This book makes the case for assessment of student learning as a vehicle for equity in higher education. The book proceeds through a framework of “why, what, how, and now what.” The opening chapters present the case for infusing equity into assessment, arguing that assessment professionals can and should be activists in advancing equity, given the historic and systemic use of assessment as an impediment to the educational access and attainment of historically marginalized populations.
The “what” chapters offer definitions of emerging terms, discuss the narratives of equity in evidence of student learning, present models and approaches to promoting equity, and explore the relationship between knowledge systems and assessment practice.
The “how” chapters begin by progressively moving from the classroom to the program, then beyond the program level to share examples from student affairs. Subsequent chapters address the problem of equitable access to STEM fields; culturally responsive practices within the context of community colleges; the ongoing work of culturally situated assessment practices in Historically Black Colleges and Universities; and the role of technology-enabled assessment as a possible tool for equitable assessment.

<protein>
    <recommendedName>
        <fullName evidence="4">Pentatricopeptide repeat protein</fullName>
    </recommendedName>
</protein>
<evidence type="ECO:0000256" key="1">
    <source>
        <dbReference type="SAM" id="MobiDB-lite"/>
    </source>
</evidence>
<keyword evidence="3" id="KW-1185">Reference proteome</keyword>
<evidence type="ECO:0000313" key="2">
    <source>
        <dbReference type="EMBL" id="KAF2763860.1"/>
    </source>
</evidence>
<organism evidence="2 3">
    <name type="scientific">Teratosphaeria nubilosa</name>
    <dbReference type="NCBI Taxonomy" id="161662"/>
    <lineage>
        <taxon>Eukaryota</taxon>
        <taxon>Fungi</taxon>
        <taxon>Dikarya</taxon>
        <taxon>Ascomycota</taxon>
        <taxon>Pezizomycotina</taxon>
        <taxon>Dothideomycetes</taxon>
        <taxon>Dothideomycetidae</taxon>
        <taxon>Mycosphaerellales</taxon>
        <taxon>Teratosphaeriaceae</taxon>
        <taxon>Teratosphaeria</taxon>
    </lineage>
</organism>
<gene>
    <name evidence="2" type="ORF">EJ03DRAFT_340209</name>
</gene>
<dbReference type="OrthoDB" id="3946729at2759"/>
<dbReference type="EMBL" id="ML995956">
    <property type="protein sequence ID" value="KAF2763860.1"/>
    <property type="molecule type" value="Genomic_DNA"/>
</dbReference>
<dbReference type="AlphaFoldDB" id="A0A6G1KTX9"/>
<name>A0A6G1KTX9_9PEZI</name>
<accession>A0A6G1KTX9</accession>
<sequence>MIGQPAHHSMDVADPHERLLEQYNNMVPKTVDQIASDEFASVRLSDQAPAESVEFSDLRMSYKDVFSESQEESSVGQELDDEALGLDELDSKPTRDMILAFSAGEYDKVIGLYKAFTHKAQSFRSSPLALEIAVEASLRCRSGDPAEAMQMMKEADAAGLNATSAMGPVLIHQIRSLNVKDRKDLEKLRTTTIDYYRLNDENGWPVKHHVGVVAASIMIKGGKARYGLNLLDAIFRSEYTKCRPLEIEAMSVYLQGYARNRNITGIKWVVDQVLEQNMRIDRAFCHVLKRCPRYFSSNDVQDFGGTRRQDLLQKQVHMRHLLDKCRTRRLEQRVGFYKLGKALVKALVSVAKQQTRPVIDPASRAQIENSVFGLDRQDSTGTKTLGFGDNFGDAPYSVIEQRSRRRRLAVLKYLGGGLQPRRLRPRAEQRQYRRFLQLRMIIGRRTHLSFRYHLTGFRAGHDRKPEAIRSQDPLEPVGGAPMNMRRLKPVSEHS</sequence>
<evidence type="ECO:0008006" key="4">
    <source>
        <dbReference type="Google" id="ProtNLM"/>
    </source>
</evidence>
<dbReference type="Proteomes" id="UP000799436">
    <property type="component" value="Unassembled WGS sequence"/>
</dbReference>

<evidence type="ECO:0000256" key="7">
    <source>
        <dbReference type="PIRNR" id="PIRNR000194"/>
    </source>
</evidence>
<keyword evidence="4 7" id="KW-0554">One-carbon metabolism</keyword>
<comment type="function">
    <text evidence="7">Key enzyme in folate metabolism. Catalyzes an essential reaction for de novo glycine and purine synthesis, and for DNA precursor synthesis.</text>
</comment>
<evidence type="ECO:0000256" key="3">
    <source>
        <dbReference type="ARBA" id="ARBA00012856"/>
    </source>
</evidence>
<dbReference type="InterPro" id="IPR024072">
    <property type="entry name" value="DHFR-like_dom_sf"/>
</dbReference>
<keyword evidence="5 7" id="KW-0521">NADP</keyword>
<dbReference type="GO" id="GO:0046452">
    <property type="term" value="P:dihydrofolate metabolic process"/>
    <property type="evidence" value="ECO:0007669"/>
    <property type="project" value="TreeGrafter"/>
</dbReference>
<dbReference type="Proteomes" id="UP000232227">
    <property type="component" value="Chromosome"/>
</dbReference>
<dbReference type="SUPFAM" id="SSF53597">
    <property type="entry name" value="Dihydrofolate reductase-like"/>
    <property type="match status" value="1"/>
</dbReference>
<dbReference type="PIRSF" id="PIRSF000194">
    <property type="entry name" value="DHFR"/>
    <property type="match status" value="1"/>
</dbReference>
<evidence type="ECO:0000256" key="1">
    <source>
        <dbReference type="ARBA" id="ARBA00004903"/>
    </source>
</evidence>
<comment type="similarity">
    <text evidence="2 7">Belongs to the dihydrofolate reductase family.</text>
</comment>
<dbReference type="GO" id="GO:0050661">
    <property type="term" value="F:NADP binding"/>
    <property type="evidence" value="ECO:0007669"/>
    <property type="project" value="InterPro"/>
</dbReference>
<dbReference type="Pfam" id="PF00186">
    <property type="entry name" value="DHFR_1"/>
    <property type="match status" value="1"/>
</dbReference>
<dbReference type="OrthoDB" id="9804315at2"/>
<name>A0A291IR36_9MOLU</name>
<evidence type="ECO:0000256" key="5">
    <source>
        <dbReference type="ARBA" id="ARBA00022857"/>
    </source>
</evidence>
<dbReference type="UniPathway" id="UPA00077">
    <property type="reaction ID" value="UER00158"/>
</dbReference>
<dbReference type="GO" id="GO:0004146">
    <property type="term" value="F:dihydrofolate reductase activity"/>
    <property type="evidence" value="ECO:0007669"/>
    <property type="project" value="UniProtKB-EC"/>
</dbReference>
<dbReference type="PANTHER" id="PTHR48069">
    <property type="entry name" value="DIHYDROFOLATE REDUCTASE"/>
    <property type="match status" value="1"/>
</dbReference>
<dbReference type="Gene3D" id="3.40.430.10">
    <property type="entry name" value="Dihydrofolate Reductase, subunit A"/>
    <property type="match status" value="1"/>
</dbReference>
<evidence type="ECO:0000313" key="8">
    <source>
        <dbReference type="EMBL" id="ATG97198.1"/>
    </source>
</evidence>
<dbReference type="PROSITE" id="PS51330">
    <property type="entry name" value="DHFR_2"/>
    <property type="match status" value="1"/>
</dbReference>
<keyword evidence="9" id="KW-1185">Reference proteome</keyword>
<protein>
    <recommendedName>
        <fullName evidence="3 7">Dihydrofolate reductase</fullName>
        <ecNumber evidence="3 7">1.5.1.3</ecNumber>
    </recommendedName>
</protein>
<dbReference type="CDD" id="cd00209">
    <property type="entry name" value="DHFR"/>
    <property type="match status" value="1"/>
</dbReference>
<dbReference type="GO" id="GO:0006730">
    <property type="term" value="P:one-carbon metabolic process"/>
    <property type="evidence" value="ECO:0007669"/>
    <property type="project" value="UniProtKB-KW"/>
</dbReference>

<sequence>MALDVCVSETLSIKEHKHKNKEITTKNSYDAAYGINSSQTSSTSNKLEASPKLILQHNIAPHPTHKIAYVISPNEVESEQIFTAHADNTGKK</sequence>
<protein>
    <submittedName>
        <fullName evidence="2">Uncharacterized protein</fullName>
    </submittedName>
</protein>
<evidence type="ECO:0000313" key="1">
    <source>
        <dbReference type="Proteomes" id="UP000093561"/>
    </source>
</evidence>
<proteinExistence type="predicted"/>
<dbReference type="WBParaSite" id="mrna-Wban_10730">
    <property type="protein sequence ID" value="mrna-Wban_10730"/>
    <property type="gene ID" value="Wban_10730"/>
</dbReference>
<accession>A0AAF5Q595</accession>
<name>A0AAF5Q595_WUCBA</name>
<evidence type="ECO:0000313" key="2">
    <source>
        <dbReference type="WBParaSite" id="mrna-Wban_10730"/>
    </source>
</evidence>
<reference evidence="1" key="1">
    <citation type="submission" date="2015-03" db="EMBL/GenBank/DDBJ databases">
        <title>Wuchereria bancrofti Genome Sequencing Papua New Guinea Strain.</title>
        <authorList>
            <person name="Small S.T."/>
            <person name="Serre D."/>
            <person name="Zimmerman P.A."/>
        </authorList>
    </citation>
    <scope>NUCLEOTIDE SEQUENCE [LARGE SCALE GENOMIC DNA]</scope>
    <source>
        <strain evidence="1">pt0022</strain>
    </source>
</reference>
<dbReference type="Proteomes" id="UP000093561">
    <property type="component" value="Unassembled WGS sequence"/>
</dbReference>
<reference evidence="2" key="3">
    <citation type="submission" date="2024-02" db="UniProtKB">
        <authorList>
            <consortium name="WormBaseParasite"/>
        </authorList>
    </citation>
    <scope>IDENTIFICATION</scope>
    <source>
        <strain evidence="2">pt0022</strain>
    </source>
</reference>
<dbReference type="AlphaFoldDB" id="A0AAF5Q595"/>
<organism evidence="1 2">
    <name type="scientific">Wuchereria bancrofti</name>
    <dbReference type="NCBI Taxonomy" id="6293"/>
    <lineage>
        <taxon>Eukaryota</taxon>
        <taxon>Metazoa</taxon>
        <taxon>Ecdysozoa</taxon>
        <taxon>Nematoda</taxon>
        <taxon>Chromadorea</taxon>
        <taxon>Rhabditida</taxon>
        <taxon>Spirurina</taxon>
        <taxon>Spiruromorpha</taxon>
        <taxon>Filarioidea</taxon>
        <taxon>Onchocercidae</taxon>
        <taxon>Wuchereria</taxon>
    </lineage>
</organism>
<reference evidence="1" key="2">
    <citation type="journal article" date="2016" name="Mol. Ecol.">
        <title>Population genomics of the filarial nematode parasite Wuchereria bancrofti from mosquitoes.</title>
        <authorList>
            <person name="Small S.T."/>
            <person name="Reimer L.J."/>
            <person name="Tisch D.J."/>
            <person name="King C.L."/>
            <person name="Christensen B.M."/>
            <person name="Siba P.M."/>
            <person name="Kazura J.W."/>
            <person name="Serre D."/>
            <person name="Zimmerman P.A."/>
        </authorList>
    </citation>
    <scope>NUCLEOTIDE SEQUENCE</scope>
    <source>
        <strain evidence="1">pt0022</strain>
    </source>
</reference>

This contributed volume explores institutional and programmatic policies and practices which actively engage students as partners in improving student learning. This volume showcases student partnerships, as well as presents a history of institutional culture affecting student learning, the role of students in teaching and learning, and brings student voices and perspectives to bare through research from a variety of institutional types.
Concerned by ongoing debates about higher education, the authors of this book provide a means to move beyond these and other obstacles to improve student learning by building from research conducted with over 800 institutions of higher education. Offering an alternative to the culture of compliance in assessment and accreditation, a Learning System Paradigm is proposed, composed of four key elements: consensus, alignment, student-centeredness, and communication. The paradigm is applied to curriculum mapping and assignment design, barriers are explored along with communication needs to more effectively share stories of learning quality.
The scholars at the National Institute for Learning Outcomes Assessment (NILOA) present a reframed conception and approach to student learning outcomes assessment. The authors explain why it is counterproductive to view collecting and using evidence of student accomplishment as primarily a compliance activity. Today’s circumstances demand a fresh and more strategic approach to the processes by which evidence about student learning is obtained and used to inform efforts to improve teaching, learning, and decision-making. For assessment professionals and educational leaders, Using Evidence of Student Learning to Improve Higher Education offers both a compelling rationale and practical advice for making student learning outcomes assessment more effective and efficient.